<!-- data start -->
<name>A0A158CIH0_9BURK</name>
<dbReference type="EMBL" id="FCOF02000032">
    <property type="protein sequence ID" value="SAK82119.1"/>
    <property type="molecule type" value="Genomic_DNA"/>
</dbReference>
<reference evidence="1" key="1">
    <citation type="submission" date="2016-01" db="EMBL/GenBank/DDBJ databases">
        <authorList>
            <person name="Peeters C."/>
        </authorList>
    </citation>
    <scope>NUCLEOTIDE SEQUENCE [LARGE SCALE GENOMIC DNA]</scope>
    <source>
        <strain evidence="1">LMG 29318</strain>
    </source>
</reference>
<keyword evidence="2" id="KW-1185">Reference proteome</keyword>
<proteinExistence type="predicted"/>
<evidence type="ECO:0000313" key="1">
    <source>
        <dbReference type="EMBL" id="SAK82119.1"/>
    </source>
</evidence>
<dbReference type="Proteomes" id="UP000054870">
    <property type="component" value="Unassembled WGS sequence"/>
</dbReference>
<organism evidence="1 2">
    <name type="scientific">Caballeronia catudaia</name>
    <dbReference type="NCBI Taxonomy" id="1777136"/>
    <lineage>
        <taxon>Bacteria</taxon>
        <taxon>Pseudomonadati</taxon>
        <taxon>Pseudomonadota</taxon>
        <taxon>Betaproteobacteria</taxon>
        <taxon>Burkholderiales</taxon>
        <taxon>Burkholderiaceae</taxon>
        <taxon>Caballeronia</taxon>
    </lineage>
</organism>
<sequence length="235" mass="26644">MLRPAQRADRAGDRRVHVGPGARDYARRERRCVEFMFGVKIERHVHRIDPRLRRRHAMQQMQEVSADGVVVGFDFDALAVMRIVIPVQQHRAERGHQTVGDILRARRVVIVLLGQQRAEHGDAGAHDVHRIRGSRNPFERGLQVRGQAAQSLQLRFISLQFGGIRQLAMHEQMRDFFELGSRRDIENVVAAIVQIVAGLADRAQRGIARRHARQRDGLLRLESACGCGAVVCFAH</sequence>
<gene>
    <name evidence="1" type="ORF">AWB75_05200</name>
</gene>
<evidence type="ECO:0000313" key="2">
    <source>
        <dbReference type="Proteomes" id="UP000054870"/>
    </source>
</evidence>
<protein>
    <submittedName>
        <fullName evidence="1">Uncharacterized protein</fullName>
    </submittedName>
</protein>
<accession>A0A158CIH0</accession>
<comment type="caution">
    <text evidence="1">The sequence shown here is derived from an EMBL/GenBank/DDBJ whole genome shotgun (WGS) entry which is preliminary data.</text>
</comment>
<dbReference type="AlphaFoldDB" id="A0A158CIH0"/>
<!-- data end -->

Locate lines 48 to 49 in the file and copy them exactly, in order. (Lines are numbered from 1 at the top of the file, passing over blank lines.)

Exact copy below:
</evidence>
<protein>